Renting your first apartment is a moment to celebrate. It does not matter if you are moving out of your parents’ house, upgrading from dorm life, or jumping into professional life in a big city. Figuring out how to find and rent your dream space can be tricky.
Anyone can feel overwhelmed looking for a first apartment. Researching the perfect neighborhood, navigating applications, budgeting for costs, and all the logistics come with ups and downs. Moving in and creating your sense of home is worth it.
Our team is a group of lifelong renters building for other renters. We want to help make your first apartment search as smooth as possible. Here’s our guide for everything you need to know about how to rent your first apartment.
Researching all your options can feel daunting. To help narrow down your choices, think about what really matters to you. Do you care more about being close to work or to friends and family? Is your dream location alive with nightlife or a calm sanctuary? Is your preference to drive, ride public transportation, or walk? Will saving money matter more than finding an apartment with full amenities?
Your goal at this stage is to narrow down your options. Write a list to rank what matters most. Search online and ask friends or family what neighborhoods match your top 3 factors. You’ll probably get a bunch of different answers and that’s okay. Create a list from the answers and you have a starting point for a deeper dive researching availability and price range.
First-time apartment hunters can often overestimate how much they can afford. It’s common to forget that your monthly costs will include day-to-day living and not just rent and utilities. A monthly budget needs to include groceries, transportation, savings, and more.
The U.S. Department of Housing and Urban Development recommends spending no more than 30% of your gross income on rent. 30% might not be possible in expensive cities, like New York, Boston, or San Francisco, but it’s important to stick as close to 30% or less as possible. One way to help might be splitting costs with a roommate or finding a side hustle to bring in additional income.
Tight finances make every decision more difficult. Living in an expensive city might make renting seem even harder. If you estimate that you need to spend more than 30% of your income, consider teaming up with one or more roommates. Roommates come with pros and cons, but splitting costs is firmly a pro.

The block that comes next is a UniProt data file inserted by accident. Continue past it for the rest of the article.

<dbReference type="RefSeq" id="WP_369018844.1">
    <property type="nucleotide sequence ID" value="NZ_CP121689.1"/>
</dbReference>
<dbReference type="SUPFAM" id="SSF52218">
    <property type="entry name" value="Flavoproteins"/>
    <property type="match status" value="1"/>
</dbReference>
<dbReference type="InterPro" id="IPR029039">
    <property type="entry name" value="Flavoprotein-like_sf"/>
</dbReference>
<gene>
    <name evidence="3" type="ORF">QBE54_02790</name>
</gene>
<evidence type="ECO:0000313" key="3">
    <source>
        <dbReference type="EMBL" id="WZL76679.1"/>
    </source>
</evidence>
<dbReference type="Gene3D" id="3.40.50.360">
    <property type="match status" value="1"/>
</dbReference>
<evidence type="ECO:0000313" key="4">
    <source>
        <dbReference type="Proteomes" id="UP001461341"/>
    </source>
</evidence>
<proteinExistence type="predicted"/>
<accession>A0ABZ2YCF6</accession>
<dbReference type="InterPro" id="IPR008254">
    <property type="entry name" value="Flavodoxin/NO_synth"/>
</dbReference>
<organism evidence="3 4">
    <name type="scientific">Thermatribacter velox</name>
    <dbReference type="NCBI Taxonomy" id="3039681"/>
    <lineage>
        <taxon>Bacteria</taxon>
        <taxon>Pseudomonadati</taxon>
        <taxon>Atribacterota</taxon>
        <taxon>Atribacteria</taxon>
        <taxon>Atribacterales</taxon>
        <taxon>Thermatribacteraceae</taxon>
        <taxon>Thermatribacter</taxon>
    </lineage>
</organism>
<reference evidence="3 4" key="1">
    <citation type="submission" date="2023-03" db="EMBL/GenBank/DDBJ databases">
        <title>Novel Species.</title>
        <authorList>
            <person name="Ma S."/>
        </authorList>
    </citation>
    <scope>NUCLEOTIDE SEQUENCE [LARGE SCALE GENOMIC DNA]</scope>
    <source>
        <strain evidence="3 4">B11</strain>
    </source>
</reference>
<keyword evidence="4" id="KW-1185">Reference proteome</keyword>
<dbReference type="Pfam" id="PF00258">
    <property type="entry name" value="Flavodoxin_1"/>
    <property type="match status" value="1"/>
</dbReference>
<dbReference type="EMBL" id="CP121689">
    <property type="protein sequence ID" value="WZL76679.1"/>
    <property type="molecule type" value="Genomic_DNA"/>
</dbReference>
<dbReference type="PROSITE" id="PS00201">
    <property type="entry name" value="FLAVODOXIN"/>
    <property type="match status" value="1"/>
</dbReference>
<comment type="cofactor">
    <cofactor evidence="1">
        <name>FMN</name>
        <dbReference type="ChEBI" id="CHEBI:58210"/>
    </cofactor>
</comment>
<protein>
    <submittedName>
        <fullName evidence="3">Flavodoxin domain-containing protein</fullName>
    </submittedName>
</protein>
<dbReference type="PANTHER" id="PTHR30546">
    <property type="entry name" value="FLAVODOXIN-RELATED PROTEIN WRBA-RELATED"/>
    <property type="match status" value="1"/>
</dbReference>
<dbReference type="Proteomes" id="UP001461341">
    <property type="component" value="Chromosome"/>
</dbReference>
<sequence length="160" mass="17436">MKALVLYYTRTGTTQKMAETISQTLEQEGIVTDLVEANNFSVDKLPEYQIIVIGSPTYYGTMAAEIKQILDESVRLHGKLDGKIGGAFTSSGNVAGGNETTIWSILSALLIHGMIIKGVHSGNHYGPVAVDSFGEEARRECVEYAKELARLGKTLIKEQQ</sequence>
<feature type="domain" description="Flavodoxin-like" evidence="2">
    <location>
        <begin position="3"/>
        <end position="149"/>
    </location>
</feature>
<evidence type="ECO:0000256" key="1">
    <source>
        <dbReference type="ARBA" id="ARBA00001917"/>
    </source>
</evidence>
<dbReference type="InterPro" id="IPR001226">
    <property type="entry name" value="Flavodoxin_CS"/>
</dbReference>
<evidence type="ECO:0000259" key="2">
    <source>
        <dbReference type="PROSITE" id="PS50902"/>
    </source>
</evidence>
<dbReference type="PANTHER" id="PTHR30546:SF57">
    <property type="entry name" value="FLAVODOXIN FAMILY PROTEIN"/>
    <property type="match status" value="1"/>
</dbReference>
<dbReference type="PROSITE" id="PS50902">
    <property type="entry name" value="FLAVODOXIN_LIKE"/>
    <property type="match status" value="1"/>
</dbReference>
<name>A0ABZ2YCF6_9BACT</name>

The first step is to decide if you want a roommate. If you do, then your next step is finding the ideal fit. Take a moment to consider what traits you want in a roommate and what kind of environment you hope to create in your new living space. It’s a good idea to write up a list of preferences as well as lines you do not want to cross.
- Do you want to entertain often or throw parties?
- Do you expect all shared spaces to tidy and clean?
- Do you need to think about living in a pet-friendly location?
- Do you want to set ground rules around having overnight guests?
- Who will sign for utilities and how will you organize payments?
- How will you divide responsibility for furniture and appliances?
Being a good roommate is as important as finding the right roommate. Make sure you communicate openly and clearly. Set clear expectations. With a little effort, you can make a lifelong friend as well as keep your costs under control.
First-time renters should equally weigh location and amenities. Different areas tend to have apartments with different options like swimming pools, fitness centers, grills, firepits, terraces, and more. Beyond shared amenities, consider in-unit amenities like laundry, a dishwasher, a balcony, extra storage space, or smart home options.
Every floor in an apartment complex comes with pros and cons. Lower floors tend to be more affordable, require climbing fewer stairs, and are often closer to amenities and the mailroom. If you live on the bottom floor, then you don’t need to worry about noise bothering downstairs neighbors. That said, you might experience more overhead noise and you may not have much of a view.